Ted Allen is host of the Food Network show “Chopped.” TV audiences first saw him when he was the food and wine specialist on Bravo’s “Queer Eye for the Straight Guy.” This year, his second cookbook, “In My Kitchen: 100 Recipes and Discoveries for Passionate Cooks” (Clarkson Potter; $35), hit the shelves. See tedallen.net.
Tell us about your home.
It’s an 1879 brownstone, classic Brooklyn. Think “The Cosby Show.” Think “Sesame Street.” It was built in an era when brownstones were in vogue. They were weekend houses for wealthy New Yorkers. Ours is a Neo-Grec with Eastlake details, a mild mix. We’ve restored it and have designer furniture from the 1960s and 1970s.
Besides the kitchen, what’s your favorite room in your house?
My partner, Barry Rice, is an interior designer. He packed every room with amazing cool features, many of which weren’t expensive. One of the bedrooms was converted into a dressing room with an island. I finally have enough space to get dressed. We added a steam shower to the master bath. We have a backyard where we can grill and entertain.
So, what is the kitchen like?
Brownstones have these dark, rear rooms. We have a NanaWall system in ours that we open to the outdoors when it’s nice out. We have skylights in the roof. I absolutely love subway tile, so it has that. It has deep walnut cabinets and a stone island. We go into that kitchen, crack a bottle of wine, crank the stereo and cook.
What music do you like to listen to while you’re cooking?
I’m eclectic. I like the Dandy Warhols, the Talking Heads, Parliament, Oasis. Lately I’ve been listening to ’70s pop radio like Earth, Wind & Fire and the Doobie Brothers.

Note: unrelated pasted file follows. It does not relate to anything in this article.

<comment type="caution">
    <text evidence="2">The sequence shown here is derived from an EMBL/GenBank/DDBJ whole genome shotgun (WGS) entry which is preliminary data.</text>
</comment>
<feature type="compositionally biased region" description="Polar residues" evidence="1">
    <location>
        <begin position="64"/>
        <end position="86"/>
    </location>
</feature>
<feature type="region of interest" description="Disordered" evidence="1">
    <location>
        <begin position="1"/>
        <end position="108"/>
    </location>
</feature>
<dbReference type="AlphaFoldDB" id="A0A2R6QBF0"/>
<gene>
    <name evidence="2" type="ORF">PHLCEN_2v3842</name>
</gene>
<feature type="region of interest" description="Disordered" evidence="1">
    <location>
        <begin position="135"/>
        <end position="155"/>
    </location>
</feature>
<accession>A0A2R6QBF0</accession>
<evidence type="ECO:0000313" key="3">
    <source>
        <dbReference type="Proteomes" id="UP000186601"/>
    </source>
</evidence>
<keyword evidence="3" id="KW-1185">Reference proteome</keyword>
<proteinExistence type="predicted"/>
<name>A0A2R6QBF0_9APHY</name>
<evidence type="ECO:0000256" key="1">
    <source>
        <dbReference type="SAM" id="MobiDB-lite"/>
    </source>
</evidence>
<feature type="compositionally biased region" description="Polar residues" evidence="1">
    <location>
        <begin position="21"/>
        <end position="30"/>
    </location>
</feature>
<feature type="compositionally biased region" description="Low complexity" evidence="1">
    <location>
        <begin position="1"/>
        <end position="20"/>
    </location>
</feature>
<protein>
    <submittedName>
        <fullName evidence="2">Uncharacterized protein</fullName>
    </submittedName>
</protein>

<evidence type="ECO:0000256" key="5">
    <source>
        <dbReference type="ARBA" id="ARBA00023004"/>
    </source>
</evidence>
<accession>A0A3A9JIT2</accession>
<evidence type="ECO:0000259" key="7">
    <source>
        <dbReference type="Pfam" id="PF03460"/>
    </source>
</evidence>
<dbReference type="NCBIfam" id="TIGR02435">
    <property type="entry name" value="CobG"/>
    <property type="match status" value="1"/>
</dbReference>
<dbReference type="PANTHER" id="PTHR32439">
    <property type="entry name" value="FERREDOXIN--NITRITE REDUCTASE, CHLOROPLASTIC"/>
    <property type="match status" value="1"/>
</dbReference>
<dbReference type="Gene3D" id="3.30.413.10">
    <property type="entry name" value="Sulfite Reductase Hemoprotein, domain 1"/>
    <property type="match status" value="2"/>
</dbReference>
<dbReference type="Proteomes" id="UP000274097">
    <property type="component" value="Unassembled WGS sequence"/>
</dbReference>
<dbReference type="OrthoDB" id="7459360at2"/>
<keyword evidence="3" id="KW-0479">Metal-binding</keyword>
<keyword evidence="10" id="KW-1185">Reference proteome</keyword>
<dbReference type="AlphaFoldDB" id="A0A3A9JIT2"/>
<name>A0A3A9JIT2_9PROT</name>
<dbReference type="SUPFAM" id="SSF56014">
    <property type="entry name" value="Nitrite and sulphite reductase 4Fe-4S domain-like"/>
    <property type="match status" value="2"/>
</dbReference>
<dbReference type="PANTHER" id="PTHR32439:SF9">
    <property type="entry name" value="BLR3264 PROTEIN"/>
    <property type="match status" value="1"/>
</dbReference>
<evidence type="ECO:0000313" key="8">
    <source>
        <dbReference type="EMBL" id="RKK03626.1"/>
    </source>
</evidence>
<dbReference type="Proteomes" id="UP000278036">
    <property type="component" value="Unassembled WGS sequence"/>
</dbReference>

Speaking of eclectic, your new cookbook includes Thai curry mussels, turkey burgers, Mexican, Italian. What holds it together?
Many people approach cooking as drudgery and try to get out of the kitchen as fast as possible. But this cookbook is about loving the act of cooking. The cookbook is about the discoveries I came across. Each dish features an innovation, whether it’s an ingredient, a technique or a tool.
Strawberry and tomato bruschetta. Yes, strawberries with tomatoes. And toasting, not just toasting bread, but toasting couscous to give it a nutty flavor and a gold color.
What are your favorite kitchen tools?
My Robot Coupe food processor. And my Vitamix blender. It’s made in America, strong as hell and loud as a jet. It’s a great tool. But cooking is not about the fancy tools. (Food writer) Mark Bittman said he developed his recipes on the same crummy gas range with 2 feet of counter space that most New Yorkers have. Some of the most memorable meals have been on vacation made with dull equipment. Once an oven was broken and Barry, who’s a great baker, improvised by cooking an apple pie in a Dutch oven on a Weber grill.
I love cooking. I love the chopping. I love the moment the onions hit the olive oil and I inhale because it’s the harbinger of possibilities to come. There are so many pleasures that are the cook’s alone.
Stacy Downs, firstname.lastname@example.org; Twitter @stacykc